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Sep 19th

Inter-Faith Myths and Islam - Part 2 A Christian Perspective

Interfaith Yoga DiversityArticle 2 in the series  (see full lnterfaith list here) and also see indepth webinar by Dr. Mark Christian,  called Beheading the Church here on American Pastors Network.

by Dan Wolf (see full lnterfaith list here)

Inter-Faith Myths and Islam presented ideas expressed during two Richmond ‘inter-faith’ events about Islam. Ignored is the fact many of these ‘truths’ are not only contrary to, but incompatible with Christianity. We will cover some of the same ground presented in the first article, but this time with a basis in Christian thought.

This is critical for two reasons. First, the Muslim Brotherhood seeks to manipulate other religions by subverting the inter-faith movement. We know this from the documents recovered in the Holy Land Foundation trial.[1] Second, many Christians today do not have a very deep understanding of their own faith, which leaves them vulnerable to manipulation. But let me reiterate once again, the underlying issue is not Muslims but Islam’s ideology.

So where to begin? Islam created no new ideas in terms of who God is or the relationship between man and God as we will see below. Two timelines are presented to provide some context for this discussion. The first timeline details when some people relevant to the development of Christian and Islamic thought lived. It is of course not exhaustive, but those included are significant. Individuals influencing Christian thought lie above the timeline, those relevant to Islam below it.

A few points of historical reference are in order. First, Plato and Aristotle were both pagans, but their thoughts had great influence on later generations. But there is a difference in each one’s orientation, as shown in Raphael’s painting The Schools of Athens. Plato is pointing to God and the heavens, Aristotle the earth and man. Creator versus created. Second, Augustine lived during the final days of the western Roman Empire in the early fifth century. Third, Plotinus’ book The Enneads outlines the neoplatonic thought influencing the Islamic concept of Allah. Aristotle’s Hellenistic thought also influenced Islamic thought and concepts. Note Muhammad lived around 600 AD after everyone just noted, except Thomas Aquinas.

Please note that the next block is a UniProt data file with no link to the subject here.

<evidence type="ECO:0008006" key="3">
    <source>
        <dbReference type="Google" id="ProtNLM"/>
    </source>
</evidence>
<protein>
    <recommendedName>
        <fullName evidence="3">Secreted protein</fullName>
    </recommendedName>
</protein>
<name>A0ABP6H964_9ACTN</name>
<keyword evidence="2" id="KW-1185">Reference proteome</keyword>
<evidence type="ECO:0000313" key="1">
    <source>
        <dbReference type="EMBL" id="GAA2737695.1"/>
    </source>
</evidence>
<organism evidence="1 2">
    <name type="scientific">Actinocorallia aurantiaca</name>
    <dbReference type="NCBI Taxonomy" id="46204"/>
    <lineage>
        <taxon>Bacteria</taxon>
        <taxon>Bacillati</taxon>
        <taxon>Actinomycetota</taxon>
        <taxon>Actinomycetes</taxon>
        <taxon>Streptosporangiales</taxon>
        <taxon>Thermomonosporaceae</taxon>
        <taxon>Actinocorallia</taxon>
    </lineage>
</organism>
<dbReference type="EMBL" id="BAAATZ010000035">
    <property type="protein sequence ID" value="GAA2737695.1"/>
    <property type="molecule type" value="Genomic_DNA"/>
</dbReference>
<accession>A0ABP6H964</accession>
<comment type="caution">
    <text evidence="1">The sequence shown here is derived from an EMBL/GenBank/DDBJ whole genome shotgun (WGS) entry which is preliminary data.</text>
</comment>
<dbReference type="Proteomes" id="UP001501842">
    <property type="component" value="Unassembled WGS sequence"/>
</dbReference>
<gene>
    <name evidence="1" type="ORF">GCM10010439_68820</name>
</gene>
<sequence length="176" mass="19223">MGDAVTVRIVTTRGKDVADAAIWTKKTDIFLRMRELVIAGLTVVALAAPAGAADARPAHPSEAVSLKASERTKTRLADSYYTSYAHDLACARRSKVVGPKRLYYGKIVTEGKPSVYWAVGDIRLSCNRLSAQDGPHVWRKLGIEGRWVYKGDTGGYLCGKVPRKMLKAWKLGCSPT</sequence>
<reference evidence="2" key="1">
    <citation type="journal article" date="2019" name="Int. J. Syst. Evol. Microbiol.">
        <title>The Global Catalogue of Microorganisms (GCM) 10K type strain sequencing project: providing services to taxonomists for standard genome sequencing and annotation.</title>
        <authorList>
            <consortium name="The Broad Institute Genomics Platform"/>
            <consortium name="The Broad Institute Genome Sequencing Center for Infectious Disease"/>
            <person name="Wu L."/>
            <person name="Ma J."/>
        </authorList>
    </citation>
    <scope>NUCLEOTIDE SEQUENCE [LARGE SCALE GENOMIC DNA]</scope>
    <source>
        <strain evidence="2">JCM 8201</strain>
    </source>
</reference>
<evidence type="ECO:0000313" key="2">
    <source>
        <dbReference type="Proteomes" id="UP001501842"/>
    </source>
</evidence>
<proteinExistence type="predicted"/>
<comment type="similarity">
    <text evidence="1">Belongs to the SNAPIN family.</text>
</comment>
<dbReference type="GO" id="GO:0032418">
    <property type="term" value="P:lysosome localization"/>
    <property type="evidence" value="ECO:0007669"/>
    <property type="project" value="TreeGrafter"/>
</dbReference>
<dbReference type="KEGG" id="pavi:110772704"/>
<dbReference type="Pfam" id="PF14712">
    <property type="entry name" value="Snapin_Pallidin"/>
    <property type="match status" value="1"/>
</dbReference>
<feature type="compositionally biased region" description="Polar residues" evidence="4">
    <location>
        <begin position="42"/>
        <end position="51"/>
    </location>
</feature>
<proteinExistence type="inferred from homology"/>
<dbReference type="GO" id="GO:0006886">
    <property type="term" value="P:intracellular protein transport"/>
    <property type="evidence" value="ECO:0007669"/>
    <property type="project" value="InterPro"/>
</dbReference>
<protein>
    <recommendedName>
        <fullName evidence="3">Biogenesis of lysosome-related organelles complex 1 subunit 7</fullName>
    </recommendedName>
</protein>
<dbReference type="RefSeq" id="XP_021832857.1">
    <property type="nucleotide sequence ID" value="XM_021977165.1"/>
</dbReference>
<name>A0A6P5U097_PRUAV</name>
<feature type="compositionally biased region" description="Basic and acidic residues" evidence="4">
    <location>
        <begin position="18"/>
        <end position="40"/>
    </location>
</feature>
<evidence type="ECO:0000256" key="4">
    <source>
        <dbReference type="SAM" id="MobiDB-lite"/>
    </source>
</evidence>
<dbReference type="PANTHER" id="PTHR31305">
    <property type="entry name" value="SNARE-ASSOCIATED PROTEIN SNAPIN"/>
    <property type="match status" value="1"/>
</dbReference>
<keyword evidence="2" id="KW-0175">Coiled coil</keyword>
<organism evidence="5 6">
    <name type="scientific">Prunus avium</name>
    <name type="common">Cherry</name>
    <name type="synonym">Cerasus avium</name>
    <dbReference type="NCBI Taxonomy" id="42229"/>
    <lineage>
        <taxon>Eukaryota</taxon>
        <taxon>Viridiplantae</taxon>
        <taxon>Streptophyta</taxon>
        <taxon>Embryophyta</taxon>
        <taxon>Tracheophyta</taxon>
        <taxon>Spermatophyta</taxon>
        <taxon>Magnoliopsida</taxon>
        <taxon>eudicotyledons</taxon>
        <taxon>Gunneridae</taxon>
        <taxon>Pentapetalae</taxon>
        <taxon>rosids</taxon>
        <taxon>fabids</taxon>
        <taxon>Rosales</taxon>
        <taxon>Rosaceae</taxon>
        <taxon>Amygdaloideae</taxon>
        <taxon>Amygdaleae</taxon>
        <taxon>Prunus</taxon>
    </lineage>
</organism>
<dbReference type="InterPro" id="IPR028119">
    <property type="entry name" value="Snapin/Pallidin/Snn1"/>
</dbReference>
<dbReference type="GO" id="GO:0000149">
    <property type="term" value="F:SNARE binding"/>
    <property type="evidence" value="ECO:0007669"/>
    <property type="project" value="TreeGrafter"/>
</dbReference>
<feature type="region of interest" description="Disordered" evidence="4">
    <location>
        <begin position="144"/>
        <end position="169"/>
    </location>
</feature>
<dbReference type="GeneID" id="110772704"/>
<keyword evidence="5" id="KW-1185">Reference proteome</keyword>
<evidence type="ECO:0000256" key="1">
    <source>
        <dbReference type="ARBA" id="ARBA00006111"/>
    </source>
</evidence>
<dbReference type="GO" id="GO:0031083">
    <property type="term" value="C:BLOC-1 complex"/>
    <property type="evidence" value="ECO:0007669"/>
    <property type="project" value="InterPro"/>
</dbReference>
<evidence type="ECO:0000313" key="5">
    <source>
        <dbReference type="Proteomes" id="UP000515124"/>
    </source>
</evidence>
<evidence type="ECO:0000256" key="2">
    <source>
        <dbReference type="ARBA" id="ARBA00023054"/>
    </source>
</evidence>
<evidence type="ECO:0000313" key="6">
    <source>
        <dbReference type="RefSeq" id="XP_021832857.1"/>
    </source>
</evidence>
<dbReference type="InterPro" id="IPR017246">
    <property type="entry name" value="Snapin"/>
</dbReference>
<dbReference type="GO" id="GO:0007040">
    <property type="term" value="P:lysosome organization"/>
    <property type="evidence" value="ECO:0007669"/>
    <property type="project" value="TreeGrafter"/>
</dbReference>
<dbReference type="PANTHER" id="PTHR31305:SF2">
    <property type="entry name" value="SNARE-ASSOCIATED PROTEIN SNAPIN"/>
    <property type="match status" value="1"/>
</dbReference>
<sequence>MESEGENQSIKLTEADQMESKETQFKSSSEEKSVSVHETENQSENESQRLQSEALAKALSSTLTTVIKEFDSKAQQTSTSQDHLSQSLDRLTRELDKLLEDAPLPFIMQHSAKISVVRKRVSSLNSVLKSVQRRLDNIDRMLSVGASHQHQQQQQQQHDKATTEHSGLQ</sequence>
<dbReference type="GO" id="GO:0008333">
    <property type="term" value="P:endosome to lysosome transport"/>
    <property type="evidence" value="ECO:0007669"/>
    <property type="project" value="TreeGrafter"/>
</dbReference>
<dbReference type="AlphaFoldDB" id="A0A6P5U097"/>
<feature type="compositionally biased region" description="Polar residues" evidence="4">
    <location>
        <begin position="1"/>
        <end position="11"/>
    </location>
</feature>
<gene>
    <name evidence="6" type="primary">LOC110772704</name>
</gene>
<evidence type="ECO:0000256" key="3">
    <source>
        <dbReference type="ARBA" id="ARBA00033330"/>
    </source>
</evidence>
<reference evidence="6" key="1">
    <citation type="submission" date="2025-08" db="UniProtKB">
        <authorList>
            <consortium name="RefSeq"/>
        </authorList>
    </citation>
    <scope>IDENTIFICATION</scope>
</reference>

Figure 1 Timeline of People Relevant to Christian and Islamic Thought

Figure 1: Timeline of People Relevant to Christian and Islamic Thought[2]

There are several important points to also note in regards to the Bible itself. The Old Testament books (Genesis through Malachi) were written about 2,500 to 3,500 years ago. The first five books of the Old Testament (Genesis, Exodus, Leviticus, Numbers, and Deuteronomy) are the Jewish Torah. The earliest manuscripts we have for the Old Testament are the Dead Sea Scrolls which date to the first and second century BC.

The New Testament books (the four Gospels of Mathew, Mark, Luke, and John through the book of Revelations) were all written in the latter half of the first century AD. The earliest scrap we have from the New Testament comes from the Gospel of John and dates to about 114 AD. We have manuscripts for most of the New Testament dating to within 200 years of their original writing, and manuscripts for the entire New Testament within 300 years. Both the number of manuscripts (over 5,300) and their consistency are unequalled when looking at Ancient World documents.

The second timeline outlines Islam’s development within its historical context. The Qur’an’s verses were collected after Muhammad’s death in the seventh century, but due to the nature of the Arabic language at that time many variant readings developed from these writings. Variant readings result from the insertion of different pointing and diacritical marks into the text. These additional markings resulted in different meanings being derived from the same text. It was not until the tenth century that the fourteen accepted variant readings that are today’s Qur’an came into existence.

Figure 2 Timeline of Islams Development

Figure 2: Timeline of Islam's Development[3]

Ignaz Goldziher wrote about these outside influences on Islam early in the twentieth century. He said,